With a new Robin Hood movie in theaters right now, featuring Kingsman star Taron Egerton as Robin and Jamie Foxx as his mentor and partner in crime John, we figured now’s a good time as any to revisit the long history of Robin Hood on the big and small screen.
While the film’s new take opts for a Guy Ritchie-esque flair filled with grim dark realism and themes ripped from today’s headlines, there have been over 70 adaptations of the legend on movie and TV before it. That means there have been Robin Hood movies and TV shows for as long as we have had movies and TV shows.
8. Robin Hood: Prince of Thieves (1991)
I remember watching this on LaserDisc as a kid, considering it my first exposure to a grounded and realistic piece of historical fiction and a Movie of Cultural Signifance. Rewatching it on Netflix decades later, it’s actually a dark, gritty bore in which Costner doesn’t bother with an authentic accent. Alan Rickman and Morgan Freeman are great in it though and you can chuckle at a Teen Beat-era Christian Slater at his dreamiest.
7. Robin and Marian (1976)
This is essentially a sequel to the Robin Hood story we already know, in which Sean Connery plays an aging Robin trying to reconnect with his old friends and former love Maid Marian, played by Audrey Hepburn, coming out of semi-retirement. He once again clashes with the Sheriff of Nottingham. It’s effectively the familiar story respun with Robin as an aging veteran with a more mature view on life.
6. Robin Hood: Men in Tights
There are a lot of people who stan for Men in Tights, this parody by comedy auteur Mel Brooks. I’m not one of them. While Cary Elwes’ deadpan portrayal of a comically oblivious Robin is great, it can’t cover up some of the lameness of its jokes, dated cultural references and less than funny song numbers. It managed to become a cult hit on home video, but try put it on at a gathering and I guarantee you it’ll kill the room.
Yeah, based on the Green Arrow comic book character, this isn’t really a Robin Hood production. But it might as well be, with a backstory that sees Oliver Queen lost for years before making his way home. And when he does, he begins to steal money from the rich and corrupt and fights to protect the weak. He’s like a homicidal Robin, and the show lampshades this by having people poke fun at his Locksleyan M.O. Also, it’s better than Prince of Thieves, sorry not sorry.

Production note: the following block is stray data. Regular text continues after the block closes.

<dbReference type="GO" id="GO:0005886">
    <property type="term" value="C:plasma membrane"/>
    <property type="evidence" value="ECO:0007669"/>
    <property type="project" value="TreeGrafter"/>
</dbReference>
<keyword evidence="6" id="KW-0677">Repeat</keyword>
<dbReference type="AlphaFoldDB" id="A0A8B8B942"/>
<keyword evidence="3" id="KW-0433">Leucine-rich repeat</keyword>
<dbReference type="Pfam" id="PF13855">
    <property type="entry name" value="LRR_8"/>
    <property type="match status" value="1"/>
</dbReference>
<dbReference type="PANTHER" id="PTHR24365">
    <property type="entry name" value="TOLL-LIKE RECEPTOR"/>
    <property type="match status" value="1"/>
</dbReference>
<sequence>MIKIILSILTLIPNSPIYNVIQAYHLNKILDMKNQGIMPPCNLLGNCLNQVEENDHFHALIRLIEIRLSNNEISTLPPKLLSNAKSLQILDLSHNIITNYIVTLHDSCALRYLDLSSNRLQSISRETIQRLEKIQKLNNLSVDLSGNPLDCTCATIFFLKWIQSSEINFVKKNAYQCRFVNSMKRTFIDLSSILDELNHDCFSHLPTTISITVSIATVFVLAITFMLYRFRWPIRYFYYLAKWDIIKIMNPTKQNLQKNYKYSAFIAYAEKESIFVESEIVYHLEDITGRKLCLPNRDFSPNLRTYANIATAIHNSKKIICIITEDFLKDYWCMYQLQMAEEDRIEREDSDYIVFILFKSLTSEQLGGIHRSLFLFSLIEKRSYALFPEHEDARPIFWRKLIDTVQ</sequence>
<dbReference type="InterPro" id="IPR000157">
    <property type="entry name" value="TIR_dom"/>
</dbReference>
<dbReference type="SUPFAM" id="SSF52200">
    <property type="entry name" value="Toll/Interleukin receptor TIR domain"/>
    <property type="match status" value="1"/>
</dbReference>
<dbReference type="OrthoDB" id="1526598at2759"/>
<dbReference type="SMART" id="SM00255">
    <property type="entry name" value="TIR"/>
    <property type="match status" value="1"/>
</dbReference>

4. Princess of Thieves
Did you know that pre-fame Keira Knightley once played Robin Hood? Then fifteen years old, the future Pirates of the Caribbean star played Gwyn, the daughter of Robin and Maid Marian in this British TV movie that first aired on the Wonderful World of Disney. It’s a pretty soapy affair, emphasizing a coming of age adventure rather than epic swashbuckling but a female protagonist gives Princess of Thieves a fresh energy that should be revisited.
3. Robin Hood (1922)
While Douglas Fairbanks turn as Robin Hood isn’t the first take on the hero in cinema, it’s definitely the first major Hollywood attempt, as well as the first one to have a premiere at the famous Grauman’s Egyptian Theatre. The silent film became a smash success, and solidified the character as a big screen commodity.
2. The Adventures of Robin Hood (1938)
When it comes to swashbuckling debonair, the O.G. legend is Errol Flynn. As Robin Hood, Flynn epitomized the character as a stylish and daring crusader, so much so that his portrayal is considered the best live-action rendition of the character ever. Between the action-packed fight scenes, the light step of comedy and joy and the bright and colorful palette, this film serves as the blueprint that pop culture continues to draw upon.
1. Disney’s Robin Hood (1973)
If Men In Tights is the cult hit known by 90s kids everywhere, then Disney’s Robin Hood is the true classic. This animated film is a surprisingly authentic retelling of most of the key beats of Robin’s story capturing the bleakest and darkest bits of peasant oppression absent any content objectionable for kids. Between that, the fun songs and the cool talking animals, Disney’s take cemented the notion of Robin as a red fox on children forever.
Which one is your favorite? Tell us below!